Two significant design challenges for MOSFET driver circuits in class-D amplifiers are keeping dead times and linear mode operation as short as possible. Dead time is the period during a switching transition when both output MOSFETs are driven into cut-off mode and both are "off". Dead times need to be as short as possible to maintain an accurate low-distortion output signal, but dead times that are too short cause the MOSFET that is switching on to start conducting before the MOSFET that is switching off has stopped conducting. The MOSFETs effectively short the output power supply through themselves in a condition known as "shoot-through". Meanwhile, the MOSFET drivers also need to drive the MOSFETs between switching states as fast as possible to minimize the amount of time a MOSFET is in linear mode—the state between cut-off mode and saturation mode where the MOSFET is neither fully on nor fully off and conducts current with a significant resistance, creating significant heat. Driver failures that allow shoot-through and/or too much linear mode operation result in excessive losses and sometimes catastrophic failure of the MOSFETs. There are also problems with using (fixed-frequency) PWM for the modulator; as the (peak) output voltage approaches either of the supply rails, the pulse width can get so narrow as to challenge the ability of the driver circuit and the MOSFET to respond. These pulses can get down to just a few nanoseconds and can result in the above undesired conditions of shoot-through and/or linear mode. This is why other modulation techniques such as pulse-density modulation can achieve higher peak output voltages, as well as greater efficiency compared to PWM.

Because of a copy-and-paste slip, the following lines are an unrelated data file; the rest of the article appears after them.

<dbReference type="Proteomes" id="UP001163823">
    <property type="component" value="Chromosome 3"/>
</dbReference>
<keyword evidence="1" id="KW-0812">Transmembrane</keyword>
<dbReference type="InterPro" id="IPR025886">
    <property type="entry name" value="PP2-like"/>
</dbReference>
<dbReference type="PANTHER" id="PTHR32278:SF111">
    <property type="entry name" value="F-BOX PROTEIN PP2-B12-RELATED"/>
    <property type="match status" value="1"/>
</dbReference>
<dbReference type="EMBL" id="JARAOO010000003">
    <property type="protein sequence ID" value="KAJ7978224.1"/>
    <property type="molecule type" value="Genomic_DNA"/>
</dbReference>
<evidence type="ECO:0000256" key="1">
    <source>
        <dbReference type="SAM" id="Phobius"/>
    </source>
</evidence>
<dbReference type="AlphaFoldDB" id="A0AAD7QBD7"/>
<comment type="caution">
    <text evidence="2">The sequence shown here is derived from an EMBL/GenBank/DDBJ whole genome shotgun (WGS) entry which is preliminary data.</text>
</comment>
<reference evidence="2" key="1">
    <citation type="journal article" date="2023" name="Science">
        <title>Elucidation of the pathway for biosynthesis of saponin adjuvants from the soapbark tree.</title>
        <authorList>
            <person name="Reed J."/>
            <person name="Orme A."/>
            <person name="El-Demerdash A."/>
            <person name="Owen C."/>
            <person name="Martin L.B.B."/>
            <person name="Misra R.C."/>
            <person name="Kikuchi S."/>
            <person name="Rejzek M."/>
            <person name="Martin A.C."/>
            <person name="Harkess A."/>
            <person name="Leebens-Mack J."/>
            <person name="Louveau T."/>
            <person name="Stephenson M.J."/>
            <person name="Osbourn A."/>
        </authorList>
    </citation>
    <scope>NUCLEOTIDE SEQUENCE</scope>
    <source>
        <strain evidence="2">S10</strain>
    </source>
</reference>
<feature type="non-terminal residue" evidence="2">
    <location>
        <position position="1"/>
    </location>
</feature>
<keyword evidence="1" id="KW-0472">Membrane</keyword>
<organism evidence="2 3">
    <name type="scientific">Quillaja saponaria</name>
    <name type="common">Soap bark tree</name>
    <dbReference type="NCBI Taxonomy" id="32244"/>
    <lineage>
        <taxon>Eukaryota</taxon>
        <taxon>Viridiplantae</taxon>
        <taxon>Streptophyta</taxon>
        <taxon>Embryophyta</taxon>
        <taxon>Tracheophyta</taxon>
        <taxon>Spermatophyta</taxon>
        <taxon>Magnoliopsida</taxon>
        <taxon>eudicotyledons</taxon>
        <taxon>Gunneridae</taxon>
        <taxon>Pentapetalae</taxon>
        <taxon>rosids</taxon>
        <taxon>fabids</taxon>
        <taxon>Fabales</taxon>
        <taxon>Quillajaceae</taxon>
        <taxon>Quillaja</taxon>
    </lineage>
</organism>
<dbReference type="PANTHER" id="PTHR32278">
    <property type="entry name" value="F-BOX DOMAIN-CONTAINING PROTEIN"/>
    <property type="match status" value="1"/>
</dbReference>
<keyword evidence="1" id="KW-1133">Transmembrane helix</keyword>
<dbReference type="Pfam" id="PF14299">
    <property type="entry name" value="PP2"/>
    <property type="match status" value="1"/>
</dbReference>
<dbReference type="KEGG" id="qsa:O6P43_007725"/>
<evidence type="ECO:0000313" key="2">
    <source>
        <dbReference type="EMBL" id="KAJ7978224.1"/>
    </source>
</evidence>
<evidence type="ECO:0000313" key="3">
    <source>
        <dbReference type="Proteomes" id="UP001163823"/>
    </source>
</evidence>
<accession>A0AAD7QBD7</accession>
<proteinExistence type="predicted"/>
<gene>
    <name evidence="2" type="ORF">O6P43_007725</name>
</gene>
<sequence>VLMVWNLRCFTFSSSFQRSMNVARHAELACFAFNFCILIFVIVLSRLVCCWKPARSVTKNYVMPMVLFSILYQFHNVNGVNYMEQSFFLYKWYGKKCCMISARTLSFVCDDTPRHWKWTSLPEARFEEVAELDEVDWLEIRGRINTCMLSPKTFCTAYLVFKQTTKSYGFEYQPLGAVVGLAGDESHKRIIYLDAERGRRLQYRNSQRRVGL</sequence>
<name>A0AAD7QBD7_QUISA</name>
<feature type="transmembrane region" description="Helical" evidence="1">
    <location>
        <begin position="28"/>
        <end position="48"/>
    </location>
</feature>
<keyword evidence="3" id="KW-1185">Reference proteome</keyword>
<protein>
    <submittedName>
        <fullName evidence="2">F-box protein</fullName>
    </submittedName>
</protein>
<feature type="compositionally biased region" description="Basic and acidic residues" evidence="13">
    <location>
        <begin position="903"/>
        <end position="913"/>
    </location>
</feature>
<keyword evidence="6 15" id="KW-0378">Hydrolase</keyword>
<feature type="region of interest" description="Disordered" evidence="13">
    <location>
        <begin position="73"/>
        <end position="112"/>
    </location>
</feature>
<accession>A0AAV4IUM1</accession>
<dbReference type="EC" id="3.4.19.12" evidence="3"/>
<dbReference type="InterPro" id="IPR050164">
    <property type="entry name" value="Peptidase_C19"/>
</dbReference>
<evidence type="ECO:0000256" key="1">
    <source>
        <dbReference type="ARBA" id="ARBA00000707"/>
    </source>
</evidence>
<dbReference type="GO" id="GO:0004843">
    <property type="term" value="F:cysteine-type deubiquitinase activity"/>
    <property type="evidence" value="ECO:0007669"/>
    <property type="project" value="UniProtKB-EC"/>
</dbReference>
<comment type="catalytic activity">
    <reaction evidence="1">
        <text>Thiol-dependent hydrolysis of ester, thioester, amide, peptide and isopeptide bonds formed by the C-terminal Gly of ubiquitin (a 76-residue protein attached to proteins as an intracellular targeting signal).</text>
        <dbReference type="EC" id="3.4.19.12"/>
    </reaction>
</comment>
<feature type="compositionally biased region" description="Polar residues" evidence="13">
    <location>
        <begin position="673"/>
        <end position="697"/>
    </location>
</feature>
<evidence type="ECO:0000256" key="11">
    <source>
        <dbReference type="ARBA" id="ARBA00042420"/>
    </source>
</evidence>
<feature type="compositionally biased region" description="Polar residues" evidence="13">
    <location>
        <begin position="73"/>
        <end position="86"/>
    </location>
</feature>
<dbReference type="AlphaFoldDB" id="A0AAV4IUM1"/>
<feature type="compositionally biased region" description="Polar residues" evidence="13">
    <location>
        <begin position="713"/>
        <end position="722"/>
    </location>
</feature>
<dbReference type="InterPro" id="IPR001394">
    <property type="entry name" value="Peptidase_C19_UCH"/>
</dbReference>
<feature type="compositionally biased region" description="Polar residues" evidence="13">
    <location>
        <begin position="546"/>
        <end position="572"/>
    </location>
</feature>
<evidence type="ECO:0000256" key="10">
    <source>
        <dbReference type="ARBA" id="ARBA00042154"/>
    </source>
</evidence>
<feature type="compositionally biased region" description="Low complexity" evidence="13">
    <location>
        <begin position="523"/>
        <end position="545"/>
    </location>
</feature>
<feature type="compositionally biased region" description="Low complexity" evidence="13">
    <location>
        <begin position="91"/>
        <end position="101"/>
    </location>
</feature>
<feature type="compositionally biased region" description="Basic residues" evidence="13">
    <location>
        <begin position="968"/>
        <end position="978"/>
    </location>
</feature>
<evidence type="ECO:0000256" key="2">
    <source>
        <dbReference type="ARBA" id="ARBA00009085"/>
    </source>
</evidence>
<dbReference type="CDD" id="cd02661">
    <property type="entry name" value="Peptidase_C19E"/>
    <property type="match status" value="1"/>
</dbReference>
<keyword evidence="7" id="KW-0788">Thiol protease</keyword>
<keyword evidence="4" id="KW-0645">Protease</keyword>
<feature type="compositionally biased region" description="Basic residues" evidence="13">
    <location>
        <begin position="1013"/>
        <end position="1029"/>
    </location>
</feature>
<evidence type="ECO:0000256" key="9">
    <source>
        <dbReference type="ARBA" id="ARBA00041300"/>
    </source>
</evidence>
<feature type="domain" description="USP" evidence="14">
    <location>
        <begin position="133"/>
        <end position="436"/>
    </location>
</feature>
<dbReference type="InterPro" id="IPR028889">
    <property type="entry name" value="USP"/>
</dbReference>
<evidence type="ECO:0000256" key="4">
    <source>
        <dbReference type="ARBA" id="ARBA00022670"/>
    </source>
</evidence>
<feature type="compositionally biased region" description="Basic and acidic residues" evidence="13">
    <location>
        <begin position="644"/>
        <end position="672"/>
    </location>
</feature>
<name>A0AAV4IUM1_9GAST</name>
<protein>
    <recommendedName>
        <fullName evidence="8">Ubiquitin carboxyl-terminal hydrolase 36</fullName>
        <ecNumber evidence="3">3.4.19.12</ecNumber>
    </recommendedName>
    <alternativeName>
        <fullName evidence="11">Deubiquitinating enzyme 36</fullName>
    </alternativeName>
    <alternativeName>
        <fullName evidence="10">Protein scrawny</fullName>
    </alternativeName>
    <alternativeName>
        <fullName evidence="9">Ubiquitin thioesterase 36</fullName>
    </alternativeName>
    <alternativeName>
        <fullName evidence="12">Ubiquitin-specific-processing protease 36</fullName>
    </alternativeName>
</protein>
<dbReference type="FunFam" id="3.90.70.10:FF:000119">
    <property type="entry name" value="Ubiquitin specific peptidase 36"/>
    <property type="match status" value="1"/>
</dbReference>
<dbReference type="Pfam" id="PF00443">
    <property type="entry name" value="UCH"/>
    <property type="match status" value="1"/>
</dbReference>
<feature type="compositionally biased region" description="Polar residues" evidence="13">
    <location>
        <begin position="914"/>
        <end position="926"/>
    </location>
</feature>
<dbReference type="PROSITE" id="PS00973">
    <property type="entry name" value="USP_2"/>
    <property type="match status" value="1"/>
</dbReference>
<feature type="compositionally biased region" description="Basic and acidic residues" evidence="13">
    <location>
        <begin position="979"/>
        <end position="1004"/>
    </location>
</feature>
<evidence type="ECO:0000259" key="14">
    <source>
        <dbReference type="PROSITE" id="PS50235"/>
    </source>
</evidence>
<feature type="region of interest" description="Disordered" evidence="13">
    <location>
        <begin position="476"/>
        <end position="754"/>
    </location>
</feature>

The switching power stage generates both high dV/dt and dI/dt, which give rise to radiated emission whenever any part of the circuit is large enough to act as an antenna. In practice, this means the connecting wires and cables will be the most efficient radiators so most effort should go into preventing high-frequency signals reaching those:
- Avoid capacitive coupling from switching signals into the wiring.
- Avoid inductive coupling from various current loops in the power stage into the wiring.
- Use one unbroken ground plane and group all connectors together, in order to have a common RF reference for decoupling capacitors
- Include the equivalent series inductance of filter capacitors and the parasitic capacitance of filter inductors in the circuit model before selecting components.
- Wherever ringing is encountered, locate the inductive and capacitive parts of the resonant circuit that causes it, and use parallel RC or series RL snubbers to reduce the Q of the resonance.
- Do not make the MOSFETs switch any faster than needed to fulfil efficiency or distortion requirements. Distortion is more easily reduced using negative feedback than by speeding up switching.
Power supply designEdit
Class-D amplifiers place an additional requirement on their power supply, namely that it be able to sink energy returning from the load. Reactive (capacitive or inductive) loads store energy during part of a cycle and release some of this energy back later. Linear amplifiers will dissipate this energy, class-D amplifiers return it to the power supply which should somehow be able to store it. In addition, half-bridge class D amplifiers transfer energy from one supply rail (e.g. the positive rail) to the other (e.g. the negative) depending on the sign of the output current. This happens regardless of whether the load is resistive or not. The supply should either have enough capacitive storage on both rails, or be able to transfer this energy back.
Active device selectionEdit
The active devices in a Class D amplifier need only act as controlled switches, and need not have particularly linear response to the control input. Bipolar transistors or field-effect transistors are usually used. Vacuum tubes can be used as power switching devices in Class-D power audio amplifiers.